Tara and I didn’t worry about it while we were growing up. We just played together.
Now it feels like we are being driven further and further onto opposing teams, led by forces beyond our control, realities that neither one of us wants.
And I don’t know what to say anymore, how to help, how to be her friend. I stay quiet because I am afraid of asking the wrong questions, of accidentally aggravating wounds by saying the wrong thing. Good intentions aren’t enough, she believes.
What is enough? What does it look like?
Because silence isn’t helping. We’re left with outspoken racists leading the conversation, people with nothing to lose.
And while my frustrations have nothing on the pain she’s experiencing, I have to wonder if this is what the powers-that-be really want.
Divide-and-conqueor has alway been a winning strategy for the people in charge. There are fewer of them than there are of us, so they need to keep us fighting amongst ourselves.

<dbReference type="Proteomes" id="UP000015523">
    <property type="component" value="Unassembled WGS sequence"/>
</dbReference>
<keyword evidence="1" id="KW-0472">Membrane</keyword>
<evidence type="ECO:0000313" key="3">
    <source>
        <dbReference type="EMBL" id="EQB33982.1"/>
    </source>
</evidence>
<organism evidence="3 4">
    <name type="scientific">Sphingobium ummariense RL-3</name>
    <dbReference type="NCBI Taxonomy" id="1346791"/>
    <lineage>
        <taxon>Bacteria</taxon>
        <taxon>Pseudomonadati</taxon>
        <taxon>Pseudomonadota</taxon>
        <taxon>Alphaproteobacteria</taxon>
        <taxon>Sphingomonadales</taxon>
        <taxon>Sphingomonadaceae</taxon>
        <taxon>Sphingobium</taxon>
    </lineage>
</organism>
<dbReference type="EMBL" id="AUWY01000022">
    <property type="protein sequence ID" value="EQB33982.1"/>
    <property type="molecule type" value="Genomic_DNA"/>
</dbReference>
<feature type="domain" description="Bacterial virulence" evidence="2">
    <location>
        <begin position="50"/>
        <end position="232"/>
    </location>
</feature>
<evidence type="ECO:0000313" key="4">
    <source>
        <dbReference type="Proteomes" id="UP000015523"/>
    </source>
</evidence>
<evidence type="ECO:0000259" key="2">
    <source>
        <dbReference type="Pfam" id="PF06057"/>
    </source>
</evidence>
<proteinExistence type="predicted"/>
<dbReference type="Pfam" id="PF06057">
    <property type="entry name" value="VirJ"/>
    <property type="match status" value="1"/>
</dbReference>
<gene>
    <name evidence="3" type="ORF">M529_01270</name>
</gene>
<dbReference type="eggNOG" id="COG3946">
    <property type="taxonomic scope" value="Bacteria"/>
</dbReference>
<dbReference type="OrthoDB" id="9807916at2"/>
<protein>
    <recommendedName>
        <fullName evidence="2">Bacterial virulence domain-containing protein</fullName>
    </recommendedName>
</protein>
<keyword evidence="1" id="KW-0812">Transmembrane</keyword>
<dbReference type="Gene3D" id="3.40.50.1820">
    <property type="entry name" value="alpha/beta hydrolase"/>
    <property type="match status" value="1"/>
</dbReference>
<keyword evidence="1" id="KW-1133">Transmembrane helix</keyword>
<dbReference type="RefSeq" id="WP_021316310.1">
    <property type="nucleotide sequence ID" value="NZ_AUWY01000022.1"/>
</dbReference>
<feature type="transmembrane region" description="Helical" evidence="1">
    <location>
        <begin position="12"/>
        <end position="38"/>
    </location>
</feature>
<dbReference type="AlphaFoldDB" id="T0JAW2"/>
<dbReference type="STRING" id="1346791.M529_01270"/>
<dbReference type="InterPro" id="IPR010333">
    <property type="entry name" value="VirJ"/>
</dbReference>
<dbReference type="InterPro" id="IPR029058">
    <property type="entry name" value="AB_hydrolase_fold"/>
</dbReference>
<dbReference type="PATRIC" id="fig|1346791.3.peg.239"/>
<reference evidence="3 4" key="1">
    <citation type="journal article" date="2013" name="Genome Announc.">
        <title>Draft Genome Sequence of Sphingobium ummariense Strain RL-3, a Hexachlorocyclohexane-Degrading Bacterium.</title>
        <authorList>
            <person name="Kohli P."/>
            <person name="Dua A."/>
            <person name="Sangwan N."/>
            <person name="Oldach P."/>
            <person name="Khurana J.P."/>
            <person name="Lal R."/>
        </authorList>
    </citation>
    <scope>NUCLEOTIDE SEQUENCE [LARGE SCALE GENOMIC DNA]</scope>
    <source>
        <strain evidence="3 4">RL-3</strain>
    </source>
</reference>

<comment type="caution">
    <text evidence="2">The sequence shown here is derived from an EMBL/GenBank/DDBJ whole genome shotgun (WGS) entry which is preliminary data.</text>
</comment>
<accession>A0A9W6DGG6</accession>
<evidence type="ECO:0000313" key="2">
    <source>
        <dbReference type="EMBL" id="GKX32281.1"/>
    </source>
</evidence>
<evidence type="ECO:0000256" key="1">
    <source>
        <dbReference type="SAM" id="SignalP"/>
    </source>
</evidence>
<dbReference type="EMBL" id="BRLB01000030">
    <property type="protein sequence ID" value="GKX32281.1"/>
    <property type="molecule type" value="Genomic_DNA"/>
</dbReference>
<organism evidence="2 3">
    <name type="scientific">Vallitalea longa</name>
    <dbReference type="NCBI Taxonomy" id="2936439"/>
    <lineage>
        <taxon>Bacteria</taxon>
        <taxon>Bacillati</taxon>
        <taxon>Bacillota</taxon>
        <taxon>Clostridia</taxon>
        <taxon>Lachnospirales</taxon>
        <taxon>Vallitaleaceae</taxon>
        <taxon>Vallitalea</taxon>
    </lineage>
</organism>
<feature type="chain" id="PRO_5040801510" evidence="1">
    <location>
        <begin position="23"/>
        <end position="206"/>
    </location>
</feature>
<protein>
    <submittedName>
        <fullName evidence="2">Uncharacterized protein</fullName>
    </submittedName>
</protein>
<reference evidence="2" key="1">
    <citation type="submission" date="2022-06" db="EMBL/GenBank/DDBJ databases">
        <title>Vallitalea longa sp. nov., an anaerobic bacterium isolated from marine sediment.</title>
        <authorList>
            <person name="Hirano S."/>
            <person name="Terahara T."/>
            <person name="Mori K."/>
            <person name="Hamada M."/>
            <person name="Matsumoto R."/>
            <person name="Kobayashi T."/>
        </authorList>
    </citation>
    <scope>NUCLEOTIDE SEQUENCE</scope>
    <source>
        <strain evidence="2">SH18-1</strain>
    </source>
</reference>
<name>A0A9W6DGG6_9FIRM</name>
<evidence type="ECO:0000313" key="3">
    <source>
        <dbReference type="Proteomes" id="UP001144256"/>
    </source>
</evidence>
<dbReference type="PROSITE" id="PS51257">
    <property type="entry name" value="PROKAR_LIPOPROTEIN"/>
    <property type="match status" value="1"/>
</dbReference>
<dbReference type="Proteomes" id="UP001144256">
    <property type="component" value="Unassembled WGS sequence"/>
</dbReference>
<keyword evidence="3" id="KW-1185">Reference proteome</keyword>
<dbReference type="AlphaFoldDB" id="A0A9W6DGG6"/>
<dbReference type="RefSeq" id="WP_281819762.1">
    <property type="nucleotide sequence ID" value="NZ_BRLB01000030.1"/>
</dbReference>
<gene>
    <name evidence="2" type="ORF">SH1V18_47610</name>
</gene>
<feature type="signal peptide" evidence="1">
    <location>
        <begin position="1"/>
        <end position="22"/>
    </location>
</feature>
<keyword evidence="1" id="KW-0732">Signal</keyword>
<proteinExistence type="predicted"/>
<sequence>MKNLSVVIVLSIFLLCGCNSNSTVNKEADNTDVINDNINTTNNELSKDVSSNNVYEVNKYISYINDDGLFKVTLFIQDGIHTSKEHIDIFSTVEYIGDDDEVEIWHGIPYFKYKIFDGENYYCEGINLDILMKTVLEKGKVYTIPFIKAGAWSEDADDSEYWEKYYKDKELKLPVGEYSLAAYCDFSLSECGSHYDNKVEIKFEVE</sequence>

The best way to do that is play up our differences and hand out little privileges for one side to protect.
“Little privileges” may sound incredibly insulting, as if the entirety of white privilege has been reduced to a crumb, but it’s truer than we think.
They made some slaves house slaves and others were field hands, giving the house slaves privileges and distinctions to protect, but they were still slaves.
A small handful of whites were wealthy plantation owners in those days. Most were struggling in poverty, but they were effectively mobilized into racism because at least they could feel superior to someone else.
When Irish immigrants and poor blacks were becoming friends during the 19th century, cities started passing laws against fraternizing across color lines. They didn’t want the labor class to unionize for better wages and working conditions.
Now we have the red-state working class focused on welfare queens and drug addicts. They are too busy demanding drug tests from the destitute to notice that we have some of the worst working conditions in the developed world. No parental leave, no guaranteed health care, little job security, and fewer benefits than any wealthy nation in the world.
I can’t help wondering if we are all falling into a trap. How can we work on ending racism together when we aren’t even talking? Black people are in pain and white people are either lashing out or staying quiet, afraid to go near anything with possibly racist implications, which seems like everything.
And what ARE we doing?
How do we bridge this gap?
Is it possible?